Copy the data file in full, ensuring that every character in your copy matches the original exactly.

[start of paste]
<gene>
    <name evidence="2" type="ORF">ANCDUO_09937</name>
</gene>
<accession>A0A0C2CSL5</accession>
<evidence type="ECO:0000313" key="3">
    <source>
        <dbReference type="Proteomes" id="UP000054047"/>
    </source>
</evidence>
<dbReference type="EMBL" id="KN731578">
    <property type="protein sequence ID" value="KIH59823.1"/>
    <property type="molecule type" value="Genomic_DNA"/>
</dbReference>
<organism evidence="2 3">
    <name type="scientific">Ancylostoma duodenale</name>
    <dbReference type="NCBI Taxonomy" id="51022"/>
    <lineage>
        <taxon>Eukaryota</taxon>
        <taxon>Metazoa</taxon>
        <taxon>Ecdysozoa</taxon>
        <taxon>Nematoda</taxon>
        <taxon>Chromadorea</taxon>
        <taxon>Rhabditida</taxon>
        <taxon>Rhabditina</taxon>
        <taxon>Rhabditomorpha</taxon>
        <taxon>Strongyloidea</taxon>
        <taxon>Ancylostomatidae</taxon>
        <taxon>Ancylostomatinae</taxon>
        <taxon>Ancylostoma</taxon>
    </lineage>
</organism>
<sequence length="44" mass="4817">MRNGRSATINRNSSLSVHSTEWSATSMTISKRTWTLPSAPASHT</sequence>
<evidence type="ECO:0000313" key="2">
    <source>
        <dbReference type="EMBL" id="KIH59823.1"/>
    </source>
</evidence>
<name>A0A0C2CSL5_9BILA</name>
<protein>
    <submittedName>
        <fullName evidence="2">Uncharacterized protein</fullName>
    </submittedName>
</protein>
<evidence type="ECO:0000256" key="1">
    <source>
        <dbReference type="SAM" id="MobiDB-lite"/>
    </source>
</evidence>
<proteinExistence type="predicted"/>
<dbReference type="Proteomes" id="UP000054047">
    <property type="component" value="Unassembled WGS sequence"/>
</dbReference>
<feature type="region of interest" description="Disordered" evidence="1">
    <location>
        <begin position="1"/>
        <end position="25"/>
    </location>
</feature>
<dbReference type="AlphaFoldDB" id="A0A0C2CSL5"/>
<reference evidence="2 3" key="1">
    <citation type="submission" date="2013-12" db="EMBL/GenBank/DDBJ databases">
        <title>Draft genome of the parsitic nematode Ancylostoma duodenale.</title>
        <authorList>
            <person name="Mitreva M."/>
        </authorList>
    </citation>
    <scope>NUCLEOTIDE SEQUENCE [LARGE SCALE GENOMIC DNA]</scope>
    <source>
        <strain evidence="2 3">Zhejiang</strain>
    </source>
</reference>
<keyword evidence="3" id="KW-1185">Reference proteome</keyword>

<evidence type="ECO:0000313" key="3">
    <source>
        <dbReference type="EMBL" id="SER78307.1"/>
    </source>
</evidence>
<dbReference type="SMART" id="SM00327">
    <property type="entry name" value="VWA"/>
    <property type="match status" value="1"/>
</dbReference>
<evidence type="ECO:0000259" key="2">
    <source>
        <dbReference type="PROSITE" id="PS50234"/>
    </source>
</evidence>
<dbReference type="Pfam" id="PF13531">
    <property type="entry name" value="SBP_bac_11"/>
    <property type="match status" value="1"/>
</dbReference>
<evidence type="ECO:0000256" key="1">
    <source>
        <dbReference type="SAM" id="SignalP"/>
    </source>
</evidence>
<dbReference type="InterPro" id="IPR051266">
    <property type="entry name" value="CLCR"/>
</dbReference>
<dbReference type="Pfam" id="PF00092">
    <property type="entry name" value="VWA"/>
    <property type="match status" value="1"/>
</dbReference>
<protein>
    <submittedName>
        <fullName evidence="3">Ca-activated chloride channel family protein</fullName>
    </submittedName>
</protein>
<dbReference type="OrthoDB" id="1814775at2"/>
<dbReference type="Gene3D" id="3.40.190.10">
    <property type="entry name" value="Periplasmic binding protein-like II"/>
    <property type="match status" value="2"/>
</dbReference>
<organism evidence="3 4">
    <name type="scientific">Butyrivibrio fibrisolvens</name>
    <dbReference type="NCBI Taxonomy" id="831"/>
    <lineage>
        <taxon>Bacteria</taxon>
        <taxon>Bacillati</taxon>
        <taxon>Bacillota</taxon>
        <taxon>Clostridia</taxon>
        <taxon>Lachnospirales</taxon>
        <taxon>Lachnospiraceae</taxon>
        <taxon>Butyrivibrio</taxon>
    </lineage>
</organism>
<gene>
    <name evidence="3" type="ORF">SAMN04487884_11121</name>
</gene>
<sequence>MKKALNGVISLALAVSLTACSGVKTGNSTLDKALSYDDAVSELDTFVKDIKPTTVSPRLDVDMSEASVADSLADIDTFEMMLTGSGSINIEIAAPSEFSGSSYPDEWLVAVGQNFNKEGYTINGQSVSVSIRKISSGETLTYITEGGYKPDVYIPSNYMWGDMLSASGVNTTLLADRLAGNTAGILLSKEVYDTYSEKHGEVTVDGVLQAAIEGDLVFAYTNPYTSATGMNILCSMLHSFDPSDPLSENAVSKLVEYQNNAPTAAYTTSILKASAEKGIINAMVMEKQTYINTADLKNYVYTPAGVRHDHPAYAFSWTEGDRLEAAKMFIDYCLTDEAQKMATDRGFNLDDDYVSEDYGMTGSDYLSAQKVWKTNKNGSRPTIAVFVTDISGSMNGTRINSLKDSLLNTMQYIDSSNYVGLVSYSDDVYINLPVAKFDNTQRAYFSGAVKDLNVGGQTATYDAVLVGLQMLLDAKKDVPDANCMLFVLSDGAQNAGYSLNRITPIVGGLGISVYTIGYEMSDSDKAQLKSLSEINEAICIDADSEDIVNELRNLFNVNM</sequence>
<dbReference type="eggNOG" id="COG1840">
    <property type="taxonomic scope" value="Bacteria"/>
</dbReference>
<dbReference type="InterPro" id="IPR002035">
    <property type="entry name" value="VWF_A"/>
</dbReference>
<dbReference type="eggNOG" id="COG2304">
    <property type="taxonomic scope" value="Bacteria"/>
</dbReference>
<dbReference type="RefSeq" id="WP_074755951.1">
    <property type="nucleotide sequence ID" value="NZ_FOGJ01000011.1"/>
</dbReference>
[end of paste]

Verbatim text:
<gene>
    <name evidence="2" type="ORF">ANCDUO_09937</name>
</gene>
<accession>A0A0C2CSL5</accession>
<evidence type="ECO:0000313" key="3">
    <source>
        <dbReference type="Proteomes" id="UP000054047"/>
    </source>
</evidence>
<dbReference type="EMBL" id="KN731578">
    <property type="protein sequence ID" value="KIH59823.1"/>
    <property type="molecule type" value="Genomic_DNA"/>
</dbReference>
<organism evidence="2 3">
    <name type="scientific">Ancylostoma duodenale</name>
    <dbReference type="NCBI Taxonomy" id="51022"/>
    <lineage>
        <taxon>Eukaryota</taxon>
        <taxon>Metazoa</taxon>
        <taxon>Ecdysozoa</taxon>
        <taxon>Nematoda</taxon>
        <taxon>Chromadorea</taxon>
        <taxon>Rhabditida</taxon>
        <taxon>Rhabditina</taxon>
        <taxon>Rhabditomorpha</taxon>
        <taxon>Strongyloidea</taxon>
        <taxon>Ancylostomatidae</taxon>
        <taxon>Ancylostomatinae</taxon>
        <taxon>Ancylostoma</taxon>
    </lineage>
</organism>
<sequence length="44" mass="4817">MRNGRSATINRNSSLSVHSTEWSATSMTISKRTWTLPSAPASHT</sequence>
<evidence type="ECO:0000313" key="2">
    <source>
        <dbReference type="EMBL" id="KIH59823.1"/>
    </source>
</evidence>
<name>A0A0C2CSL5_9BILA</name>
<protein>
    <submittedName>
        <fullName evidence="2">Uncharacterized protein</fullName>
    </submittedName>
</protein>
<evidence type="ECO:0000256" key="1">
    <source>
        <dbReference type="SAM" id="MobiDB-lite"/>
    </source>
</evidence>
<proteinExistence type="predicted"/>
<dbReference type="Proteomes" id="UP000054047">
    <property type="component" value="Unassembled WGS sequence"/>
</dbReference>
<feature type="region of interest" description="Disordered" evidence="1">
    <location>
        <begin position="1"/>
        <end position="25"/>
    </location>
</feature>
<dbReference type="AlphaFoldDB" id="A0A0C2CSL5"/>
<reference evidence="2 3" key="1">
    <citation type="submission" date="2013-12" db="EMBL/GenBank/DDBJ databases">
        <title>Draft genome of the parsitic nematode Ancylostoma duodenale.</title>
        <authorList>
            <person name="Mitreva M."/>
        </authorList>
    </citation>
    <scope>NUCLEOTIDE SEQUENCE [LARGE SCALE GENOMIC DNA]</scope>
    <source>
        <strain evidence="2 3">Zhejiang</strain>
    </source>
</reference>
<keyword evidence="3" id="KW-1185">Reference proteome</keyword>

<evidence type="ECO:0000313" key="3">
    <source>
        <dbReference type="EMBL" id="SER78307.1"/>
    </source>
</evidence>
<dbReference type="SMART" id="SM00327">
    <property type="entry name" value="VWA"/>
    <property type="match status" value="1"/>
</dbReference>
<evidence type="ECO:0000259" key="2">
    <source>
        <dbReference type="PROSITE" id="PS50234"/>
    </source>
</evidence>
<dbReference type="Pfam" id="PF13531">
    <property type="entry name" value="SBP_bac_11"/>
    <property type="match status" value="1"/>
</dbReference>
<evidence type="ECO:0000256" key="1">
    <source>
        <dbReference type="SAM" id="SignalP"/>
    </source>
</evidence>
<dbReference type="InterPro" id="IPR051266">
    <property type="entry name" value="CLCR"/>
</dbReference>
<dbReference type="Pfam" id="PF00092">
    <property type="entry name" value="VWA"/>
    <property type="match status" value="1"/>
</dbReference>
<protein>
    <submittedName>
        <fullName evidence="3">Ca-activated chloride channel family protein</fullName>
    </submittedName>
</protein>
<dbReference type="OrthoDB" id="1814775at2"/>
<dbReference type="Gene3D" id="3.40.190.10">
    <property type="entry name" value="Periplasmic binding protein-like II"/>
    <property type="match status" value="2"/>
</dbReference>
<organism evidence="3 4">
    <name type="scientific">Butyrivibrio fibrisolvens</name>
    <dbReference type="NCBI Taxonomy" id="831"/>
    <lineage>
        <taxon>Bacteria</taxon>
        <taxon>Bacillati</taxon>
        <taxon>Bacillota</taxon>
        <taxon>Clostridia</taxon>
        <taxon>Lachnospirales</taxon>
        <taxon>Lachnospiraceae</taxon>
        <taxon>Butyrivibrio</taxon>
    </lineage>
</organism>
<gene>
    <name evidence="3" type="ORF">SAMN04487884_11121</name>
</gene>
<sequence>MKKALNGVISLALAVSLTACSGVKTGNSTLDKALSYDDAVSELDTFVKDIKPTTVSPRLDVDMSEASVADSLADIDTFEMMLTGSGSINIEIAAPSEFSGSSYPDEWLVAVGQNFNKEGYTINGQSVSVSIRKISSGETLTYITEGGYKPDVYIPSNYMWGDMLSASGVNTTLLADRLAGNTAGILLSKEVYDTYSEKHGEVTVDGVLQAAIEGDLVFAYTNPYTSATGMNILCSMLHSFDPSDPLSENAVSKLVEYQNNAPTAAYTTSILKASAEKGIINAMVMEKQTYINTADLKNYVYTPAGVRHDHPAYAFSWTEGDRLEAAKMFIDYCLTDEAQKMATDRGFNLDDDYVSEDYGMTGSDYLSAQKVWKTNKNGSRPTIAVFVTDISGSMNGTRINSLKDSLLNTMQYIDSSNYVGLVSYSDDVYINLPVAKFDNTQRAYFSGAVKDLNVGGQTATYDAVLVGLQMLLDAKKDVPDANCMLFVLSDGAQNAGYSLNRITPIVGGLGISVYTIGYEMSDSDKAQLKSLSEINEAICIDADSEDIVNELRNLFNVNM</sequence>
<dbReference type="eggNOG" id="COG1840">
    <property type="taxonomic scope" value="Bacteria"/>
</dbReference>
<dbReference type="InterPro" id="IPR002035">
    <property type="entry name" value="VWF_A"/>
</dbReference>
<dbReference type="eggNOG" id="COG2304">
    <property type="taxonomic scope" value="Bacteria"/>
</dbReference>
<dbReference type="RefSeq" id="WP_074755951.1">
    <property type="nucleotide sequence ID" value="NZ_FOGJ01000011.1"/>
</dbReference>